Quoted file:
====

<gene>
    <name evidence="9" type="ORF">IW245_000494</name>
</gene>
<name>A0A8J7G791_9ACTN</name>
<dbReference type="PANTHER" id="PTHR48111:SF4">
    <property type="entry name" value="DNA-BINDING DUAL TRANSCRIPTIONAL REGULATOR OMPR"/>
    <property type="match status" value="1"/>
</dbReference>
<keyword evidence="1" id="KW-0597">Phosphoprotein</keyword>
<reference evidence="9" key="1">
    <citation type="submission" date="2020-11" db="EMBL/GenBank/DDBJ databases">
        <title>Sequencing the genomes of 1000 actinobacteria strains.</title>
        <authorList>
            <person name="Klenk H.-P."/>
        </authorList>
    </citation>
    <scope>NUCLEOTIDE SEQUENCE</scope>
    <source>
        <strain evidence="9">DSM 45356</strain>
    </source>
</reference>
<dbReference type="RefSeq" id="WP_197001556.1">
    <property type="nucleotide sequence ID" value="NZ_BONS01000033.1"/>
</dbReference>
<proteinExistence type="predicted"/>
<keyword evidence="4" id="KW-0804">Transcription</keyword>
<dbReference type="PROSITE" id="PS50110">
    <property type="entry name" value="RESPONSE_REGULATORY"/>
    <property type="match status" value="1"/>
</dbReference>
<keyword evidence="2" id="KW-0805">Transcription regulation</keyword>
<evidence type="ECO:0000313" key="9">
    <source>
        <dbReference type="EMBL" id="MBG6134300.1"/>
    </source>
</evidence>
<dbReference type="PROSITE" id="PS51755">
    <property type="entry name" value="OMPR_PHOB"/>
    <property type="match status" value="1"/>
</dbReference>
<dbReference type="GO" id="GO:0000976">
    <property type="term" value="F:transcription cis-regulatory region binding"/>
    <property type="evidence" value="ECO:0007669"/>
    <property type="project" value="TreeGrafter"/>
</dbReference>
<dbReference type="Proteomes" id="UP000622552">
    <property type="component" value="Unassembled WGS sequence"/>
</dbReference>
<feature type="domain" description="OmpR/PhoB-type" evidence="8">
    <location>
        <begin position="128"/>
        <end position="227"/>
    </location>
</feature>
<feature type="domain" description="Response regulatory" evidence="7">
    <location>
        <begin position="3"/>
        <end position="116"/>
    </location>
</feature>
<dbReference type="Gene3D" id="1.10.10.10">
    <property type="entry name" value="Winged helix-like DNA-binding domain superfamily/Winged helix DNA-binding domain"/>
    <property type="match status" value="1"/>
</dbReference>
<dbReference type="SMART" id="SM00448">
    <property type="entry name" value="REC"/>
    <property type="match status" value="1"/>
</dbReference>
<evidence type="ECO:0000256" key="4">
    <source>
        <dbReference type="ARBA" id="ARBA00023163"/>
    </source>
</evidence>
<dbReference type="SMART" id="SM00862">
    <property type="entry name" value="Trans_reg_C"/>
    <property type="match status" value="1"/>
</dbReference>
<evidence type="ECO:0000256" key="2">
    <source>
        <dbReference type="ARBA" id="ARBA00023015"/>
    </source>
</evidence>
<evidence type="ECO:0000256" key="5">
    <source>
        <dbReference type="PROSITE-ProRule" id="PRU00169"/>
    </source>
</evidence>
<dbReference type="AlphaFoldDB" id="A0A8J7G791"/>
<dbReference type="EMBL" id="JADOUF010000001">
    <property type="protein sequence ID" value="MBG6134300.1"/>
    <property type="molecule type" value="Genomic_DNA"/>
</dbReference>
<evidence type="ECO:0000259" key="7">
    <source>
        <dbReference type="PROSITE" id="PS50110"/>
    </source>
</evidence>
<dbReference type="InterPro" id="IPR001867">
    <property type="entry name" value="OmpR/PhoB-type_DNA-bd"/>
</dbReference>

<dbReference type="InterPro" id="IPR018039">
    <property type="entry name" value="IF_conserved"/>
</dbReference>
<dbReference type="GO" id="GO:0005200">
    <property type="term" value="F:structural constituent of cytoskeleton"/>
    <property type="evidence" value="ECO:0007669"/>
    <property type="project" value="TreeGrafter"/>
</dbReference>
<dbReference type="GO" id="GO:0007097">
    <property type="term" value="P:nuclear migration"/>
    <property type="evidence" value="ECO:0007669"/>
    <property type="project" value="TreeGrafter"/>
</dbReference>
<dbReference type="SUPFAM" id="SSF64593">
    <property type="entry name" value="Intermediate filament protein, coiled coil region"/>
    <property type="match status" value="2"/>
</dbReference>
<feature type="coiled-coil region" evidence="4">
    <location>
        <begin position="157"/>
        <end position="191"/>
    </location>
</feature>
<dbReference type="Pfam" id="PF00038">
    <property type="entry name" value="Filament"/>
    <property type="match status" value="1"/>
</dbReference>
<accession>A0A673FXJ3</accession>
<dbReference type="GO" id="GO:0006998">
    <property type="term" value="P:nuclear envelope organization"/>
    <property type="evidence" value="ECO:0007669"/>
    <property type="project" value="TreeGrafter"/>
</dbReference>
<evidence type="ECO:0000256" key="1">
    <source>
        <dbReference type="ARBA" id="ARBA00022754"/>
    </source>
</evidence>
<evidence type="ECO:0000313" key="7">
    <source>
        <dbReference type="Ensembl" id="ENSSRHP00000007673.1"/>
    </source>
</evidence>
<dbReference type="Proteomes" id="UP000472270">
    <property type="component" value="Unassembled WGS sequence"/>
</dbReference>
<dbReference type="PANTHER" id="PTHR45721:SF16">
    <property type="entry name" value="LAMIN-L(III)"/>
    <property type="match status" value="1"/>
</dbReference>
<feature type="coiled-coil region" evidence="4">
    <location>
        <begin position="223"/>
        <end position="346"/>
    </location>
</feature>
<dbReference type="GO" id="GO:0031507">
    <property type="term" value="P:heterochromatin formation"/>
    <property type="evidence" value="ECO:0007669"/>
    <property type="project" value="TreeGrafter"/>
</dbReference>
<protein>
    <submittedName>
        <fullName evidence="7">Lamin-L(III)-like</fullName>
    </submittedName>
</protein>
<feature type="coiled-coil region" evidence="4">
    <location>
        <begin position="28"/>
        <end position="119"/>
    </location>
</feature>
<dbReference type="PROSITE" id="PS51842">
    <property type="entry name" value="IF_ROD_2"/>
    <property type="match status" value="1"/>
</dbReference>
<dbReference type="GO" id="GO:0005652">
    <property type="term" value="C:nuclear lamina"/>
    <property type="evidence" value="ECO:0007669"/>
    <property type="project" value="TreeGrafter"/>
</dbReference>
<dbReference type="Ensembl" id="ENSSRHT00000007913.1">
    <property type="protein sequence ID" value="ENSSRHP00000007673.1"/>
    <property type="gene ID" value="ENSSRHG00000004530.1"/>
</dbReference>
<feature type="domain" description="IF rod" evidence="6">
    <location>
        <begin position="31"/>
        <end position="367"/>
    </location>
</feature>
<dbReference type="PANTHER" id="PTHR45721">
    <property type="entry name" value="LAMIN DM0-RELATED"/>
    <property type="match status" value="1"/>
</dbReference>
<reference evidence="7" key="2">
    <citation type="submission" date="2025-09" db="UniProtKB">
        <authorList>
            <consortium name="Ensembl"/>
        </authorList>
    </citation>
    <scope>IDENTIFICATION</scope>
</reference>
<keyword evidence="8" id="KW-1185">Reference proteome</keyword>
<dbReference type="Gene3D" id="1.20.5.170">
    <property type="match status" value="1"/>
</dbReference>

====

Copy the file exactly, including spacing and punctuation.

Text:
<gene>
    <name evidence="9" type="ORF">IW245_000494</name>
</gene>
<name>A0A8J7G791_9ACTN</name>
<dbReference type="PANTHER" id="PTHR48111:SF4">
    <property type="entry name" value="DNA-BINDING DUAL TRANSCRIPTIONAL REGULATOR OMPR"/>
    <property type="match status" value="1"/>
</dbReference>
<keyword evidence="1" id="KW-0597">Phosphoprotein</keyword>
<reference evidence="9" key="1">
    <citation type="submission" date="2020-11" db="EMBL/GenBank/DDBJ databases">
        <title>Sequencing the genomes of 1000 actinobacteria strains.</title>
        <authorList>
            <person name="Klenk H.-P."/>
        </authorList>
    </citation>
    <scope>NUCLEOTIDE SEQUENCE</scope>
    <source>
        <strain evidence="9">DSM 45356</strain>
    </source>
</reference>
<dbReference type="RefSeq" id="WP_197001556.1">
    <property type="nucleotide sequence ID" value="NZ_BONS01000033.1"/>
</dbReference>
<proteinExistence type="predicted"/>
<keyword evidence="4" id="KW-0804">Transcription</keyword>
<dbReference type="PROSITE" id="PS50110">
    <property type="entry name" value="RESPONSE_REGULATORY"/>
    <property type="match status" value="1"/>
</dbReference>
<keyword evidence="2" id="KW-0805">Transcription regulation</keyword>
<evidence type="ECO:0000313" key="9">
    <source>
        <dbReference type="EMBL" id="MBG6134300.1"/>
    </source>
</evidence>
<dbReference type="PROSITE" id="PS51755">
    <property type="entry name" value="OMPR_PHOB"/>
    <property type="match status" value="1"/>
</dbReference>
<dbReference type="GO" id="GO:0000976">
    <property type="term" value="F:transcription cis-regulatory region binding"/>
    <property type="evidence" value="ECO:0007669"/>
    <property type="project" value="TreeGrafter"/>
</dbReference>
<dbReference type="Proteomes" id="UP000622552">
    <property type="component" value="Unassembled WGS sequence"/>
</dbReference>
<feature type="domain" description="OmpR/PhoB-type" evidence="8">
    <location>
        <begin position="128"/>
        <end position="227"/>
    </location>
</feature>
<feature type="domain" description="Response regulatory" evidence="7">
    <location>
        <begin position="3"/>
        <end position="116"/>
    </location>
</feature>
<dbReference type="Gene3D" id="1.10.10.10">
    <property type="entry name" value="Winged helix-like DNA-binding domain superfamily/Winged helix DNA-binding domain"/>
    <property type="match status" value="1"/>
</dbReference>
<dbReference type="SMART" id="SM00448">
    <property type="entry name" value="REC"/>
    <property type="match status" value="1"/>
</dbReference>
<evidence type="ECO:0000256" key="4">
    <source>
        <dbReference type="ARBA" id="ARBA00023163"/>
    </source>
</evidence>
<dbReference type="SMART" id="SM00862">
    <property type="entry name" value="Trans_reg_C"/>
    <property type="match status" value="1"/>
</dbReference>
<evidence type="ECO:0000256" key="2">
    <source>
        <dbReference type="ARBA" id="ARBA00023015"/>
    </source>
</evidence>
<evidence type="ECO:0000256" key="5">
    <source>
        <dbReference type="PROSITE-ProRule" id="PRU00169"/>
    </source>
</evidence>
<dbReference type="AlphaFoldDB" id="A0A8J7G791"/>
<dbReference type="EMBL" id="JADOUF010000001">
    <property type="protein sequence ID" value="MBG6134300.1"/>
    <property type="molecule type" value="Genomic_DNA"/>
</dbReference>
<evidence type="ECO:0000259" key="7">
    <source>
        <dbReference type="PROSITE" id="PS50110"/>
    </source>
</evidence>
<dbReference type="InterPro" id="IPR001867">
    <property type="entry name" value="OmpR/PhoB-type_DNA-bd"/>
</dbReference>

<dbReference type="InterPro" id="IPR018039">
    <property type="entry name" value="IF_conserved"/>
</dbReference>
<dbReference type="GO" id="GO:0005200">
    <property type="term" value="F:structural constituent of cytoskeleton"/>
    <property type="evidence" value="ECO:0007669"/>
    <property type="project" value="TreeGrafter"/>
</dbReference>
<dbReference type="GO" id="GO:0007097">
    <property type="term" value="P:nuclear migration"/>
    <property type="evidence" value="ECO:0007669"/>
    <property type="project" value="TreeGrafter"/>
</dbReference>
<dbReference type="SUPFAM" id="SSF64593">
    <property type="entry name" value="Intermediate filament protein, coiled coil region"/>
    <property type="match status" value="2"/>
</dbReference>
<feature type="coiled-coil region" evidence="4">
    <location>
        <begin position="157"/>
        <end position="191"/>
    </location>
</feature>
<dbReference type="Pfam" id="PF00038">
    <property type="entry name" value="Filament"/>
    <property type="match status" value="1"/>
</dbReference>
<accession>A0A673FXJ3</accession>
<dbReference type="GO" id="GO:0006998">
    <property type="term" value="P:nuclear envelope organization"/>
    <property type="evidence" value="ECO:0007669"/>
    <property type="project" value="TreeGrafter"/>
</dbReference>
<evidence type="ECO:0000256" key="1">
    <source>
        <dbReference type="ARBA" id="ARBA00022754"/>
    </source>
</evidence>
<evidence type="ECO:0000313" key="7">
    <source>
        <dbReference type="Ensembl" id="ENSSRHP00000007673.1"/>
    </source>
</evidence>
<dbReference type="Proteomes" id="UP000472270">
    <property type="component" value="Unassembled WGS sequence"/>
</dbReference>
<dbReference type="PANTHER" id="PTHR45721:SF16">
    <property type="entry name" value="LAMIN-L(III)"/>
    <property type="match status" value="1"/>
</dbReference>
<feature type="coiled-coil region" evidence="4">
    <location>
        <begin position="223"/>
        <end position="346"/>
    </location>
</feature>
<dbReference type="GO" id="GO:0031507">
    <property type="term" value="P:heterochromatin formation"/>
    <property type="evidence" value="ECO:0007669"/>
    <property type="project" value="TreeGrafter"/>
</dbReference>
<protein>
    <submittedName>
        <fullName evidence="7">Lamin-L(III)-like</fullName>
    </submittedName>
</protein>
<feature type="coiled-coil region" evidence="4">
    <location>
        <begin position="28"/>
        <end position="119"/>
    </location>
</feature>
<dbReference type="PROSITE" id="PS51842">
    <property type="entry name" value="IF_ROD_2"/>
    <property type="match status" value="1"/>
</dbReference>
<dbReference type="GO" id="GO:0005652">
    <property type="term" value="C:nuclear lamina"/>
    <property type="evidence" value="ECO:0007669"/>
    <property type="project" value="TreeGrafter"/>
</dbReference>
<dbReference type="Ensembl" id="ENSSRHT00000007913.1">
    <property type="protein sequence ID" value="ENSSRHP00000007673.1"/>
    <property type="gene ID" value="ENSSRHG00000004530.1"/>
</dbReference>
<feature type="domain" description="IF rod" evidence="6">
    <location>
        <begin position="31"/>
        <end position="367"/>
    </location>
</feature>
<dbReference type="PANTHER" id="PTHR45721">
    <property type="entry name" value="LAMIN DM0-RELATED"/>
    <property type="match status" value="1"/>
</dbReference>
<reference evidence="7" key="2">
    <citation type="submission" date="2025-09" db="UniProtKB">
        <authorList>
            <consortium name="Ensembl"/>
        </authorList>
    </citation>
    <scope>IDENTIFICATION</scope>
</reference>
<keyword evidence="8" id="KW-1185">Reference proteome</keyword>
<dbReference type="Gene3D" id="1.20.5.170">
    <property type="match status" value="1"/>
</dbReference>